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Emotions and Reason
by Tibor R. Machan

     One of the oldest topics in human thought is whether emotions drive us or are we guided by reason. The ancient Greeks thought reason will rule if we only engage it, while David Hume, one of the most influential modern philosophers, believed that reason is the slave of the passions.
 
     In todayís neuroscientific climate the Humean doctrine is more prominent, mainly because the idea that emotions cause actions is easy to adjust to the notion that everything must have a cause outside or within itself to behave as it does. Emotions seem to fit the billóthey are deemed to be such powerful aspects of our psychological make-up. Whereas reason is less clear-cut as a candidate for something potent, powerful. When we reason, for example, nothing much happens that can be seen or felt. Cognition in general seems less potent than feeling.

     Yet there are experiences people have that suggest very strongly that reason is indeed potent and comes before passion, as it were. Take fear. Only once something is recognized as dangerous, hazardous, threatening and such does the emotion of fear arise. Well, one can also imagine danger, hazards and threats but then, too, a kind of warped cognition is at work to which fear is a response. Or take anxiety. It seems clear that something must be recognized as upsetting before anxiety arises in most of us. Indeed, the recognition of such upsetting or worrisome factors seem to underlie anxieties in most cases.
 
     I have recently been faced with the situation of fires raging through the region where I live and my particular place of residence has been subject to the threat of fire as well as its abatement, day after day, even hour after hour. No sooner did I learn of the fires subsiding, my emotions calmed down; as soon, however, as reports reached me that the fire is coming closer to my area, I became anxious, fearful, upset.
 
     This emotional roller coaster experience could very clearly be accounted for by reference to the facts I became aware of, facts my reasoning capacity could discern and understand. If the discernment and understanding pointed to the bad prospect of our area being consumed by the raging fires that had destroyed numerous residential areas of Southern California, my emotional state responded accordingly. And I have noticed the same in my neighbors, many of whom, evacuated as we all were, gathered at a huge parking lot about 10 miles from our community. The emotional yo-yo experience clearly illustrated that it was their reason that first put on record something important, such as a threat or its reduction. When things looked bad, they turned anxious, upset, fearful, angry, and such, whereas when things started to look good, they responded accordingly, started to smile more, laughed (a bit nervously, of course), made jokes, extended themselves toward others with friendly gestures, etc.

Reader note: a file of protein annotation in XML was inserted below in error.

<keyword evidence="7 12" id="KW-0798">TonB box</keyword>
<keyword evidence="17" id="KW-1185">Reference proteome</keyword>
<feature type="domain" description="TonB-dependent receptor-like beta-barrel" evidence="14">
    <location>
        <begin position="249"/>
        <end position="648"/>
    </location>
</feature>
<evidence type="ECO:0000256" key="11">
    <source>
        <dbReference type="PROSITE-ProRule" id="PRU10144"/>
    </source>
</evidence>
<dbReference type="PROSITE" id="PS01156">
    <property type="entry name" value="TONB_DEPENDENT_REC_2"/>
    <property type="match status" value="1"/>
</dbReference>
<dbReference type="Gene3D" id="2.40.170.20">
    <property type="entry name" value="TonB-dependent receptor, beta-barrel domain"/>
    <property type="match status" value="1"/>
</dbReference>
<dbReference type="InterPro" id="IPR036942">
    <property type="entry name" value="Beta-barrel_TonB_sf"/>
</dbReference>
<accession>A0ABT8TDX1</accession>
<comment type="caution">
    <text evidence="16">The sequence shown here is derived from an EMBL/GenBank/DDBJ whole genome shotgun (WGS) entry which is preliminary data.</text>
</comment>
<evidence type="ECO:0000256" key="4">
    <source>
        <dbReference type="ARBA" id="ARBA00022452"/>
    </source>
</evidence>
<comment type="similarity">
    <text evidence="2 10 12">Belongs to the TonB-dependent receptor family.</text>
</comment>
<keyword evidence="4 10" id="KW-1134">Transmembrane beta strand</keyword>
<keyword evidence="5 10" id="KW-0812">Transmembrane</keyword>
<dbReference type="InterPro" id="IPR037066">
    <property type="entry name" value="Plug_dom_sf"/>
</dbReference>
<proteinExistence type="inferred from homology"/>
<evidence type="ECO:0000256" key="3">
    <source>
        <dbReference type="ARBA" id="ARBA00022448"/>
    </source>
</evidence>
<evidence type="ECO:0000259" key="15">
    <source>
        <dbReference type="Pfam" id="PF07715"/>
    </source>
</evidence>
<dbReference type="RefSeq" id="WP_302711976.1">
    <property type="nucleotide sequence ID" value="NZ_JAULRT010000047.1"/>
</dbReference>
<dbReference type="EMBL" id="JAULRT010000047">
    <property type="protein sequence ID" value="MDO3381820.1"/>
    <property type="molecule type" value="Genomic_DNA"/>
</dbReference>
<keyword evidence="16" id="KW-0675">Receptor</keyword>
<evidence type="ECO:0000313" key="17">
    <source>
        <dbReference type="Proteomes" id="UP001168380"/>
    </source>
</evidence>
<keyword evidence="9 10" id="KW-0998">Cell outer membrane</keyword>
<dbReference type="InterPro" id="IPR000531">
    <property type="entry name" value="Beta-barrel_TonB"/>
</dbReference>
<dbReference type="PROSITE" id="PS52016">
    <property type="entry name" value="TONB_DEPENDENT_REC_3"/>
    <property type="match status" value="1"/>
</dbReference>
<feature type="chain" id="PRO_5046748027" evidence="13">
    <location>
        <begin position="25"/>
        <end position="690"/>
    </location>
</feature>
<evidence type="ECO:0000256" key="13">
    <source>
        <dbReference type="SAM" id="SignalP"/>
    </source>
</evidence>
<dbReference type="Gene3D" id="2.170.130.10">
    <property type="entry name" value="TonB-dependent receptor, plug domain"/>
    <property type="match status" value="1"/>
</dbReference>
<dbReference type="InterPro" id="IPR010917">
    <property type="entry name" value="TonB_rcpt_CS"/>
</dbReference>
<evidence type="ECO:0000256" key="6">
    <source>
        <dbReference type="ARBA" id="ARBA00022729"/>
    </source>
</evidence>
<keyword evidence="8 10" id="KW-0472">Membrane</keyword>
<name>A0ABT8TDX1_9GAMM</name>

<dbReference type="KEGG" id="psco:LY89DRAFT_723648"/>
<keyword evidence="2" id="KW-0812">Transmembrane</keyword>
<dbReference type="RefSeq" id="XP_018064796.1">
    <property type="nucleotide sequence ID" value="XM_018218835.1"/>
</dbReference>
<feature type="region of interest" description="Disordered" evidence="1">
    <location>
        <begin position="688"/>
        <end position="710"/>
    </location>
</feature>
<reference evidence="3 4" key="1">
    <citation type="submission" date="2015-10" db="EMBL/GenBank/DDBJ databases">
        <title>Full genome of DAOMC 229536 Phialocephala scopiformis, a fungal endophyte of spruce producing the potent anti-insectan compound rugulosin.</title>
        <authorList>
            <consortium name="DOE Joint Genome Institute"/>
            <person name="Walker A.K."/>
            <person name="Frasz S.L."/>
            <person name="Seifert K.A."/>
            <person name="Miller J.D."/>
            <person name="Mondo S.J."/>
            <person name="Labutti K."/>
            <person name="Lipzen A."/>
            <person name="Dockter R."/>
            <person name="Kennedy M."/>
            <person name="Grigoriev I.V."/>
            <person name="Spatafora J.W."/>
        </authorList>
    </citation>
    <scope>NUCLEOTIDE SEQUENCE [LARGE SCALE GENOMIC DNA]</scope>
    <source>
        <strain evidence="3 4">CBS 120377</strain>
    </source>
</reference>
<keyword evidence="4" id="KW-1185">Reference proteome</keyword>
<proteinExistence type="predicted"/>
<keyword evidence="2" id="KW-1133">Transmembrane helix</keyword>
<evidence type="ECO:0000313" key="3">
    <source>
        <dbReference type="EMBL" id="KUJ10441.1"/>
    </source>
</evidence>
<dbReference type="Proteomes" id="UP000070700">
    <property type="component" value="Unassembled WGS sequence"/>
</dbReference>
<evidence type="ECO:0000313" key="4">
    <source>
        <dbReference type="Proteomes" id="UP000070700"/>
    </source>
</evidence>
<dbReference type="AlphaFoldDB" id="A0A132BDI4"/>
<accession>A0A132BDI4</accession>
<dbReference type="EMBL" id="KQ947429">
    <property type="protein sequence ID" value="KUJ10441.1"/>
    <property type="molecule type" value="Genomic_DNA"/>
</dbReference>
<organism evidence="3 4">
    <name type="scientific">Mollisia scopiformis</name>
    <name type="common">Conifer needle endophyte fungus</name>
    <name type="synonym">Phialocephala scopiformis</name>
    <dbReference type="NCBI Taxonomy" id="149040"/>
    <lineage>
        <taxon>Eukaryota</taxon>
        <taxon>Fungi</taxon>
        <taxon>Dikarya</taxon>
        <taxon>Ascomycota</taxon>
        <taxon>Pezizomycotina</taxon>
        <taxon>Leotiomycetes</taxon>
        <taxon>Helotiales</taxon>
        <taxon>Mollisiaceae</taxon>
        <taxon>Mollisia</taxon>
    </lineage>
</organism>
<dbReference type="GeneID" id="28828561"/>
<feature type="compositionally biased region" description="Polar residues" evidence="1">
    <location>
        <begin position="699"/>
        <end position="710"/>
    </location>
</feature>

Of course, none of this manages to amount to a controlled experiment, so maybe those who want strict scientific support for a theory will find it unsatisfactory. However, science didnít come before ordinary experiences human beings had and used to make judgments about the world. Indeed, if technical science fails to square with such experiences it is probably wrong. We start with those and when we reach more specialized notions down the line, it would be unwise to discard our starting point entirely.
 
      Reason is what we use to recognize the world, to figure out whatís what. Then, based on how we assess the impact of what we recognize on our well being, we respond with our emotions. Of course the situation can get very complicated so that it is difficult to figure out which is first, which next in every case, but generally it is more likely the case that our passions follow reason, not the other way around. When people do something out of a strong emotion, what they do has to be informed by what their reasoning shows them. Passions, desires, feelings, and such do not work as ways of identifying the world since identification presupposes judgment and judgments are made by the mind, by our reason.
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